The trouble with being away, is there's so much to do when you get back. We had a great time, however - I can still smell the salt on my finger tips (though that might be from the fish and chips I had in Ramsgate yesterday!)
I've been reflecting on work and Ecclesiastes ahead of preaching on Sunday. And part of that reflection has been watching Alexander Payne's wonderful film About Schmidt. Starring Jack Nicholson, an actor who seems to get better and better as he matures (like a good cheddar, really), the film is a black comedy about retirement and loss and whether life amounts to a hill of beans. It's very funny and extremely sharp.
I shall be using a scene near the beginning of the scene where Warren Schmidt visits the young high flier who's replaced him as assistant VP at his insurance company to see if needs any help getting to grips with all Schmidt's left him. He says no, that he's on top of everything but that he'll ring if needs anything. As he leaves the building, Schmidt sees all the files he'd carefully arranged for his successor, stacked in a garage awaiting disposal; his entire working life consigned to the garbage. It's fabulously observed.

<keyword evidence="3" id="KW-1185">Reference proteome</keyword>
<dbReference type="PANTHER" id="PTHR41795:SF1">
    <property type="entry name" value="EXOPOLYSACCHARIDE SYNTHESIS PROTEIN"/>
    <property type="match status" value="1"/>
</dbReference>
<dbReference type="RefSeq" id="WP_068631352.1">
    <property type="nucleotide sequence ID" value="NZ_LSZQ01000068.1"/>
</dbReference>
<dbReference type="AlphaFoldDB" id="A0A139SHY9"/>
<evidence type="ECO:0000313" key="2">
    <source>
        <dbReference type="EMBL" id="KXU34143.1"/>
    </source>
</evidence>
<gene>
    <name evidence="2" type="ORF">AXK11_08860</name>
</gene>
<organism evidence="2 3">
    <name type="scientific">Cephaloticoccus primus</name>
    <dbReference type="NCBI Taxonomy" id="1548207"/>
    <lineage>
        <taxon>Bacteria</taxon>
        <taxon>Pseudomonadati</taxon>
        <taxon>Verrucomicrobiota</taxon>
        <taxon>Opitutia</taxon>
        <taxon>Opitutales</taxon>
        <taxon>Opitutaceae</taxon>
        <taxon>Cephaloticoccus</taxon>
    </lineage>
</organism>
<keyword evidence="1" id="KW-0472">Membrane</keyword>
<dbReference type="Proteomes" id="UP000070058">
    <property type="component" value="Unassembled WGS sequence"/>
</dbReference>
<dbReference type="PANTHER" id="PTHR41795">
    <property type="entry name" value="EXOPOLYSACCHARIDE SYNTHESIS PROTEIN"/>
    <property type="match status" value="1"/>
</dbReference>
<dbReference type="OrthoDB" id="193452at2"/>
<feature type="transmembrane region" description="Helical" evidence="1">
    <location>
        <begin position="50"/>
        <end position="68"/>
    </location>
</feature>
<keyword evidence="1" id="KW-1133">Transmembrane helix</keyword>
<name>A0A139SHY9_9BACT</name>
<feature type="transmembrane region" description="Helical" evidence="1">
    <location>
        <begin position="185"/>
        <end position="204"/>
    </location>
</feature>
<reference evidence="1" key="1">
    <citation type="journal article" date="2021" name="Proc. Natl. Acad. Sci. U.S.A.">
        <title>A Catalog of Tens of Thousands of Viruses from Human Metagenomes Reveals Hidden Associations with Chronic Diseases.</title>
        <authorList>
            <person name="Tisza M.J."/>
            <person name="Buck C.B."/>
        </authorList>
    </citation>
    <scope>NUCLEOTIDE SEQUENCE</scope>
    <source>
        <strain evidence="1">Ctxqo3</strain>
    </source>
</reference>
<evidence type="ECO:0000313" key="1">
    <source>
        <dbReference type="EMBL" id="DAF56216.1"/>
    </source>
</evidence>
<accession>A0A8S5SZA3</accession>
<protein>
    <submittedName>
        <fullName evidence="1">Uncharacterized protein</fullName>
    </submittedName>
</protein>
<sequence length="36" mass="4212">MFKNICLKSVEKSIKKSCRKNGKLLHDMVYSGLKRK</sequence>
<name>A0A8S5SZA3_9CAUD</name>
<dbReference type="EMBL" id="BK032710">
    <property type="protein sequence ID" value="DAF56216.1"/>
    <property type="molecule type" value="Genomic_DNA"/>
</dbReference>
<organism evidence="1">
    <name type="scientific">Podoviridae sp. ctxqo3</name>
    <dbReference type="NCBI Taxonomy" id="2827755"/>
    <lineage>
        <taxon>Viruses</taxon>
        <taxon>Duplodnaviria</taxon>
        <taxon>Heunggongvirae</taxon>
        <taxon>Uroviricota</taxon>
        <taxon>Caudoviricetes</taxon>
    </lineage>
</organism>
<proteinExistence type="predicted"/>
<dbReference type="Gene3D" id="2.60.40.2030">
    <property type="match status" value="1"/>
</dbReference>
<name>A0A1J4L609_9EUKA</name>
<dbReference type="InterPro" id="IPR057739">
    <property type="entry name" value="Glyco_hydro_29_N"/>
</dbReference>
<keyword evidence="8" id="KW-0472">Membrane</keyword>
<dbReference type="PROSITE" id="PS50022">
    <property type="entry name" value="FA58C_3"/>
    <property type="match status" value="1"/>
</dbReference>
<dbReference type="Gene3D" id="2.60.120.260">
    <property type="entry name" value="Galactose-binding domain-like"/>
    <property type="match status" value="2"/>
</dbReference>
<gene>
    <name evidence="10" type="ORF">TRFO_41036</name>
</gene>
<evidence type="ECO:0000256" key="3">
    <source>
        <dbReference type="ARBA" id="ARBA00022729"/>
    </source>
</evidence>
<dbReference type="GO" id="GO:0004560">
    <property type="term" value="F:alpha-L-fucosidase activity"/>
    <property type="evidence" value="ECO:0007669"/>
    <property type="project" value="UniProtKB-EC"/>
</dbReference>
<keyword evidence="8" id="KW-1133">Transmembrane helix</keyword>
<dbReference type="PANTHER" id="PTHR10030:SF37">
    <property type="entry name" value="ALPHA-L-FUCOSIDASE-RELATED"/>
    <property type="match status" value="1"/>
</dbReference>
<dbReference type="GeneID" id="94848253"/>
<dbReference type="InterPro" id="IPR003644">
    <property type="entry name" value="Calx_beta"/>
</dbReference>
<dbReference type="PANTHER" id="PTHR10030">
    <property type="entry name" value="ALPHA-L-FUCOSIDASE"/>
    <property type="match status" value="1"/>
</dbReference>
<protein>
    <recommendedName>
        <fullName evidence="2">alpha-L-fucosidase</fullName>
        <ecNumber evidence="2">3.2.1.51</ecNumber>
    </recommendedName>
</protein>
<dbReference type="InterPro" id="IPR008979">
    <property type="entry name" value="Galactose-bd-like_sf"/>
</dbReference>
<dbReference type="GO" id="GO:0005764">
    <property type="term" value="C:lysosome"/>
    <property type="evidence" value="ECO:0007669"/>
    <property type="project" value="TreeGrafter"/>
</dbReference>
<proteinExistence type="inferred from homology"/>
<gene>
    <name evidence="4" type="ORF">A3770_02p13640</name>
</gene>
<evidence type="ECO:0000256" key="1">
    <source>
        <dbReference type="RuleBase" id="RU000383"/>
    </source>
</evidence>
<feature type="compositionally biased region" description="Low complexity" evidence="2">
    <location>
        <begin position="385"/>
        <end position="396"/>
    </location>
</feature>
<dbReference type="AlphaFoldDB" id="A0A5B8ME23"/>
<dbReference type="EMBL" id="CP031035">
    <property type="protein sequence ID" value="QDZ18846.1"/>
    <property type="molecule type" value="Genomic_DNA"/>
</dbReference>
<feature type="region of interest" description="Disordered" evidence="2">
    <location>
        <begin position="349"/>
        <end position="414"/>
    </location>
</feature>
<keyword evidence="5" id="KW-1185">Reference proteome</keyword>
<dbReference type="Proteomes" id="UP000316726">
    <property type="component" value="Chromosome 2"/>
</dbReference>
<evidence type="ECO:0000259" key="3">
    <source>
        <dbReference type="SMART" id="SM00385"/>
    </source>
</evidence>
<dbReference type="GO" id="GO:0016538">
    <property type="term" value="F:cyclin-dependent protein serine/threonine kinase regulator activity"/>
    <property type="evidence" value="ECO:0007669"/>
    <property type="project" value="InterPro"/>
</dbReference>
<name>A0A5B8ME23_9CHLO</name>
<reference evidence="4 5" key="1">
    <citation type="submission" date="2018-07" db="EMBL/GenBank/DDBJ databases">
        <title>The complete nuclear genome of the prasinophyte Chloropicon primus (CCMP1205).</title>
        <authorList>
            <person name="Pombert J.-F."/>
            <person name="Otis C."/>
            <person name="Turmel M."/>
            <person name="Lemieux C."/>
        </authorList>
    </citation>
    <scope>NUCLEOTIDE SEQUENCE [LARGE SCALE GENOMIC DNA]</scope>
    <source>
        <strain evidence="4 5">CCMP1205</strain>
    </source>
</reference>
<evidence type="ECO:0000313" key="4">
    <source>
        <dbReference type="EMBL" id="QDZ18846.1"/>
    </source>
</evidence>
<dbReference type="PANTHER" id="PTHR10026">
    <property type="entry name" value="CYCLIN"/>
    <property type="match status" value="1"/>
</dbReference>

As Qohelet says: 'Oh yes, I know what they say: "if you obey God everything will be alright, but it will not go well for the wicked...But this is nonsense. Look at what happens in the world' (8:12-14 GNB). And 'what do workers gain from their toil (3:9 TNIV).
I have been listening to the new album from Cherry Ghost. Beneath This Burning Shoreline is a huge step up from Thirst for Romance. The first album was the product of a singer-songwriter; this work is the product of a band who sound as if they've been hardened by touring. Simon Aldred's writing remains as sharp as ever and his voice is a soulful delight.
Wednesday, July 14, 2010
More thoughts on work
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So, just to be clear, the Bible is saying I can give up work, right? (Please?)
How could you possibly want to give up something that is God's gift to us?!
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